around the injury. The decreased electrical flow through the injured area decreases the cellular

capacitance. (15) As a result, healing is actually impaired. This may be one of the reasons for

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inflammatory reactions. Pain, heat, swelling, and redness are the characteristics of inflamed

tissues. Electricity flows more readily through these hot inflammatory fluids.

The correct microcurrent application to an injured site augments the endogenous current flow.

This allows the traumatized area to regain its capacitance. The resistance of the injured tissue is

then reduced allowing bioelectricity to enter the area to reestablish homeostasis. Therefore

microcurrent electrical therapy can be viewed as a catalyst helpful in initiating and sustaining the

numerous chemical and electrical reactions that occur in the healing process.

Adenosine triphosphate is an essential factor in the healing process. Large amounts of ATP, the

cell's main energy source, are required to control primary functions such as the movement of

vital minerals, like sodium, potassium, magnesium and calcium, into and out of the cell. It also

sustains the movement of waste products out of the cell. Injured tissues are deficient in ATP.

As MET restores circulation and replenishes ATP, nutrients can again flow into injured cells and

waste products can flow out. This is necessary for the development of healthy tissues. As ATP

provides the energy tissues require for building new proteins, it also increases protein synthesis

and membrane transport of ions.

Conclusion

In this case, microcurrent electrical therapy proved to be a safe and effective means for reducing

the healing time and bacterial contamination of a large wound and may have saved the horse’s

life. This therapy can be done in an animal hospital or at home with the appropriate instructions

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from the veterinarian. Since the device is reusable after the wound heals, it is an economical

approach that may prove superior to other conventional long-term wound management measures.

A prospective controlled study is needed to more fully explore the potential of MET for wound

healing.

About the Author

Ava Frick earned her DVM degree in 1980. In 1997 she began researching methods, other

than drugs, which could be effective in pain management. Her current practice, Animal

Fitness Center, is an animal rehabilitation facility with a special focus on balancing the

autonomic nervous system using clinical nutrition, microcurrent therapy and chiropractic.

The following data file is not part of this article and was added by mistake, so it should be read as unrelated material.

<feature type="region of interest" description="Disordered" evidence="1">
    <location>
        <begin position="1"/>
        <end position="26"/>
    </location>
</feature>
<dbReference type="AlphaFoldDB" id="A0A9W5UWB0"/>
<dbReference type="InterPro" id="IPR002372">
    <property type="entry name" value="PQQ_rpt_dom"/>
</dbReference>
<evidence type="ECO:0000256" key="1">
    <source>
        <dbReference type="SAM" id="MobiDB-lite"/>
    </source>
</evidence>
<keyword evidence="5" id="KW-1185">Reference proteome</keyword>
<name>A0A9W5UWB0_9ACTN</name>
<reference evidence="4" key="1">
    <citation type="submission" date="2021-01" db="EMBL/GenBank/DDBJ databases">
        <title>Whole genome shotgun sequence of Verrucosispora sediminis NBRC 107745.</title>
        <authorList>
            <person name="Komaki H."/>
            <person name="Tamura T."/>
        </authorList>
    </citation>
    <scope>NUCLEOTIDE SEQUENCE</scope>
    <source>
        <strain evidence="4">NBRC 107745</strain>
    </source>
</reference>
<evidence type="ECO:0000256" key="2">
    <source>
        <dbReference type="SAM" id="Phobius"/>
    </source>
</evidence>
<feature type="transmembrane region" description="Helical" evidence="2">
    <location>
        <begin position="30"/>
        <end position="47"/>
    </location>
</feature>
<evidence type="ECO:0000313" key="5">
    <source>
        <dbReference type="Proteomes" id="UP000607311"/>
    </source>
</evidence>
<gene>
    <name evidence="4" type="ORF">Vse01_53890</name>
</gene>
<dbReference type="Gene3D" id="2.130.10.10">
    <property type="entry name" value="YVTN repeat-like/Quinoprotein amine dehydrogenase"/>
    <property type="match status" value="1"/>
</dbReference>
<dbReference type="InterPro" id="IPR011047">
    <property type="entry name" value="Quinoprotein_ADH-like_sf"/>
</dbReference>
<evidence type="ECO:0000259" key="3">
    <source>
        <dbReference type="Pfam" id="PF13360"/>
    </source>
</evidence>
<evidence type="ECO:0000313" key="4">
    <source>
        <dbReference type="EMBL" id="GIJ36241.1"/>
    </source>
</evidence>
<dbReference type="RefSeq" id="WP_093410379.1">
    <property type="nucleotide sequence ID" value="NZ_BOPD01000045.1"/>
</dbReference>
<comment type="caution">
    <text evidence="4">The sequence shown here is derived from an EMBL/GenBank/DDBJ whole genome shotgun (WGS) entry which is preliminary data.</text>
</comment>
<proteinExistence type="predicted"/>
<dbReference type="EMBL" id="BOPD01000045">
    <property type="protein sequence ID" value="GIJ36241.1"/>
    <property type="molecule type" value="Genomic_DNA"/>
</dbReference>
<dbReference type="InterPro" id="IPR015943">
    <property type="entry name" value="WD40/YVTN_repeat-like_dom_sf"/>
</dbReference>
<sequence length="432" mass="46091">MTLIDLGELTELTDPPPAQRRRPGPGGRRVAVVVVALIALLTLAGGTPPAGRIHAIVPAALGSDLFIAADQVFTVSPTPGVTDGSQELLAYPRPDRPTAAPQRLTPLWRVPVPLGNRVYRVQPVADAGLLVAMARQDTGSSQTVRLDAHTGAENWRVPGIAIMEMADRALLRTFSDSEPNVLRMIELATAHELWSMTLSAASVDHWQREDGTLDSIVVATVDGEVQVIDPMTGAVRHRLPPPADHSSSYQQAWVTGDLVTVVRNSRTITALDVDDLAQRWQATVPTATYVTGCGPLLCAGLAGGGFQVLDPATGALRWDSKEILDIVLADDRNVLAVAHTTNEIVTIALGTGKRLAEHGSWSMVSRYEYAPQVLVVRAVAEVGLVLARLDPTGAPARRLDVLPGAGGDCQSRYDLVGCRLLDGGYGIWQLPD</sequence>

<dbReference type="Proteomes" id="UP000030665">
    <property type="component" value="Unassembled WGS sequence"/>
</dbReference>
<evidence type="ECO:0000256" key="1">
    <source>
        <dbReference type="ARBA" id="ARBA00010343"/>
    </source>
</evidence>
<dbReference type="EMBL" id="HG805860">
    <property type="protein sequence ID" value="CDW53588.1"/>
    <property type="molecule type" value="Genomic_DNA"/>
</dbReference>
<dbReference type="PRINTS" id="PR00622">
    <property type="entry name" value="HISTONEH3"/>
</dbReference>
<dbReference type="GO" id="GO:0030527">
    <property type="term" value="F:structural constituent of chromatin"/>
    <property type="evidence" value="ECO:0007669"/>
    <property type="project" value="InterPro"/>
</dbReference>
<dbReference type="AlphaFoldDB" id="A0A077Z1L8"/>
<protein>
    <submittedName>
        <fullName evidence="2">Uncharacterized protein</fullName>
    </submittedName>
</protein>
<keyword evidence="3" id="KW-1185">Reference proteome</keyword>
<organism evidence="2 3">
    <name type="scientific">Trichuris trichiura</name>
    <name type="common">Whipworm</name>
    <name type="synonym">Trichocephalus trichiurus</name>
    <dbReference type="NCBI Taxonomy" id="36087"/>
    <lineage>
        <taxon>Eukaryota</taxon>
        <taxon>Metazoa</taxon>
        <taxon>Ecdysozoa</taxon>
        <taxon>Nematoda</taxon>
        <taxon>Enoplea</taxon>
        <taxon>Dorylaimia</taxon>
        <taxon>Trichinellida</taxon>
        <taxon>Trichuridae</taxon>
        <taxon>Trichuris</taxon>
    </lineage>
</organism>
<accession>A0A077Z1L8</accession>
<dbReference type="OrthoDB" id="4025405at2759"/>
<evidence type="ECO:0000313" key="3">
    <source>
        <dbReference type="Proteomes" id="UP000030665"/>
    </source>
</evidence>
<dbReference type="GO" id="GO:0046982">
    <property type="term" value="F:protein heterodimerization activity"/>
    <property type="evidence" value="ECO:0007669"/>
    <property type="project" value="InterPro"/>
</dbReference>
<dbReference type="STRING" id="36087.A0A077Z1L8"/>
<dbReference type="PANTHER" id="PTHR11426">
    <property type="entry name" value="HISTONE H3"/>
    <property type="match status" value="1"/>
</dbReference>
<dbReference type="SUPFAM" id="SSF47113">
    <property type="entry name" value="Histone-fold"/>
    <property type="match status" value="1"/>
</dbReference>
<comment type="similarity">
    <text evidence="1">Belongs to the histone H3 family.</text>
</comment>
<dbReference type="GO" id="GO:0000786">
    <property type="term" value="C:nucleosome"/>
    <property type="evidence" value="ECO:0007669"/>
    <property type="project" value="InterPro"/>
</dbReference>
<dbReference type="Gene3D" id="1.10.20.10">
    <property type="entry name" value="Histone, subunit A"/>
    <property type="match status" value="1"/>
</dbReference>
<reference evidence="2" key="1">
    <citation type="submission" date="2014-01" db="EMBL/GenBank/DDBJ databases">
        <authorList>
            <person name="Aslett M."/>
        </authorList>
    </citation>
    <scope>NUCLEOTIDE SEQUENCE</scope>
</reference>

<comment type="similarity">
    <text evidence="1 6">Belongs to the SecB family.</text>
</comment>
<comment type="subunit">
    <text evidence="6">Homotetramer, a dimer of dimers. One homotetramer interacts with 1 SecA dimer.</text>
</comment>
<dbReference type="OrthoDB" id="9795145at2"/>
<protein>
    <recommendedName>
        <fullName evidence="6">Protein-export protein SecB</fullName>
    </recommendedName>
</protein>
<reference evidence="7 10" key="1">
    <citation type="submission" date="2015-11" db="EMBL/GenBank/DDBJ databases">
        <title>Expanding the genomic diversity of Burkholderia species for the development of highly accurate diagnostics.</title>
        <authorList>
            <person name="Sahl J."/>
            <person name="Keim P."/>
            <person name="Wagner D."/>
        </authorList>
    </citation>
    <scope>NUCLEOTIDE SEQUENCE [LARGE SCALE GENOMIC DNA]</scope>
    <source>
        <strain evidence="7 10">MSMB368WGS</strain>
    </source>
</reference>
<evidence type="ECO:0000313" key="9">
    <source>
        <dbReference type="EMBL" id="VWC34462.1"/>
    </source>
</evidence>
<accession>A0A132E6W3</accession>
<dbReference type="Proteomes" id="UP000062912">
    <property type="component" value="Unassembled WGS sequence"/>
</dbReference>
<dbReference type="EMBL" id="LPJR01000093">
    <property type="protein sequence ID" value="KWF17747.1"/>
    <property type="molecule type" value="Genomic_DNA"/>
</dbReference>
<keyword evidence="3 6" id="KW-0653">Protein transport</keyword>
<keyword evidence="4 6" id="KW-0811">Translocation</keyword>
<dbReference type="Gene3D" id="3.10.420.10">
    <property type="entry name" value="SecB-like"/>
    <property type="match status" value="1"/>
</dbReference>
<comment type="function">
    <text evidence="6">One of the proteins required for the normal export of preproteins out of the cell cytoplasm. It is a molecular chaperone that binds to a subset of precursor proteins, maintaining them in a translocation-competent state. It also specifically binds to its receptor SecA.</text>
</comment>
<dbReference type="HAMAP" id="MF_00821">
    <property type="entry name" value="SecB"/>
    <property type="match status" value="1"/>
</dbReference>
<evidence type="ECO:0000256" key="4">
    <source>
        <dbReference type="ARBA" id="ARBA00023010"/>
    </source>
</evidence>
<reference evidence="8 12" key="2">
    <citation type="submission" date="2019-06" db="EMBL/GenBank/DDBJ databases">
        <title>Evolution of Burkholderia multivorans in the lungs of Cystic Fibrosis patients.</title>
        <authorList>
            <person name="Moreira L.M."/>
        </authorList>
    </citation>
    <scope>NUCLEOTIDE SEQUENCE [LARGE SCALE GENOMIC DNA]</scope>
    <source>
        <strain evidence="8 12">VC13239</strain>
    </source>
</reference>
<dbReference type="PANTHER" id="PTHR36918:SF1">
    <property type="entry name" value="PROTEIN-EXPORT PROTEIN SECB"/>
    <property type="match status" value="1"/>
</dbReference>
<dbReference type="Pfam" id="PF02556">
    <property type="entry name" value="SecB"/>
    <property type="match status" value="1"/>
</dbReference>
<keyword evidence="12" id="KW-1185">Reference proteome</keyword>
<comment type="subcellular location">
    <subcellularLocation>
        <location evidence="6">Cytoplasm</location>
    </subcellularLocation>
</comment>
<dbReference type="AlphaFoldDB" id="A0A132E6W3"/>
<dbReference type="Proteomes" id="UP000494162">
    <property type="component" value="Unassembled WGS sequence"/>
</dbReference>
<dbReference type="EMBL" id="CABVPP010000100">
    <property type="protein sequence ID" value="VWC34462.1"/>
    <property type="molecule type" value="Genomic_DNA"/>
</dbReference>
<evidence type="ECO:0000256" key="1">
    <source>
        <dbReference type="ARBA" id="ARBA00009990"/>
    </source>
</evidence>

She lectures to veterinarians on these topics and is host to an online radio talk show at

www.VoiceAmerica.com.

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References 1. Robinson KR. Digby's receipts. Annals Med History. 1925;7:216-19. 2. Carey LC, Lepley D. Effect of continuous direct electric current on healing wounds. Surgical Forum. 1962;13:33-35. 3. Assimacopoulos D. Low intensity negative electric current in treatment of ulcers of leg due to chronic venous insufficiency: preliminary report of three cases. American Journal of Surgery. 1968;115:683-687. 4. Eaglstein WH, Mertz PM. New method for assessing epidermal wound healing: the effects of triamcinolone acetonide and polyethylene film occlusion. Journal of Investigative Dermatology. 1978;71:382-384. 5. Falanga V. Electrical stimulation increases the expression of fibroblast receptors for transforming growth factor-beta. Journal of Investigative Dermatology. 1987;88:488. 6. Mercola JM, Kirsch DL. The basis for microcurrent electrical therapy (MET) in conventional medical practice. Journal of Advancement in Medicine. 1995;8(2):107-120.

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7. Barron JJ, Jacobson WE. Treatment of decubitus ulcers: a new approach. Minnesota Medicine. 1985;68:103-105. 8. Lundeberg TC, Eriksson SV, Malm, M. Electrical nerve stimulation improves healing of diabetic ulcers. Annals of Plastic Surgery. 1992;29(4):328-31. 9. Alvarez OM. The healing of superficial skin wounds is stimulated by external electrical current. Journal of Investigative Dermatology. 1983;81:144-48. 10. Weiss DS. Electrical stimulation and wound healing. Archives of Dermatology. 1990;126:222-225. 11. Dayton PD, Palladino SJ. Electrical stimulation of cutaneous ulcerations: a literature review. Journal of the American Podiatric Medical Association. 1989;79:318-321.

12. Clark N, Mills D, Marchant J. Evaluation of the potential efficacy of the Alpha-Stim SCS in the horse. DeMontfort University Equestrian Centre and Field Station, Caythorpe, Lincolnshire, United Kingdom. January 2000. (Available online at: http://www.alpha-stim.com/Information/Technology/Research/Research_PDF/horse_study.pdf) 13. Becker RO. The Body Electric. New York:William Morrow and Co., 1985. 14. Chang N, Van Hoff H, Bockx E, et al. The effect of electric currents on ATP generation, protein synthesis, and membrane transport in rat skin. Clinical Orthopedics. 1982;171:264-72. 15. Windsor RE, Lester JP, Herring SA. Electrical stimulation in clinical practice. Physician and Sportsmedicine. 1993;21:85-93.

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Figures 1-6

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Figure 1. 3-8-2004. One month post wound, at initiation of MET therapy.

Figure 2. 3-8-2004. At initiation of MET therapy to show proportion of wound. Note also the lack of skin available to cover wound site.

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Figure 3. 3-18-04 Ten days of MET showing substantial healing and a clean wound.

Figure 4. 3-18-04 Ten days of MET showing the device used.

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Figure 5. 3-30-04 After three weeks of MET treatment was completed.

Figure 6. 7-1-2004. The horse was returned to training.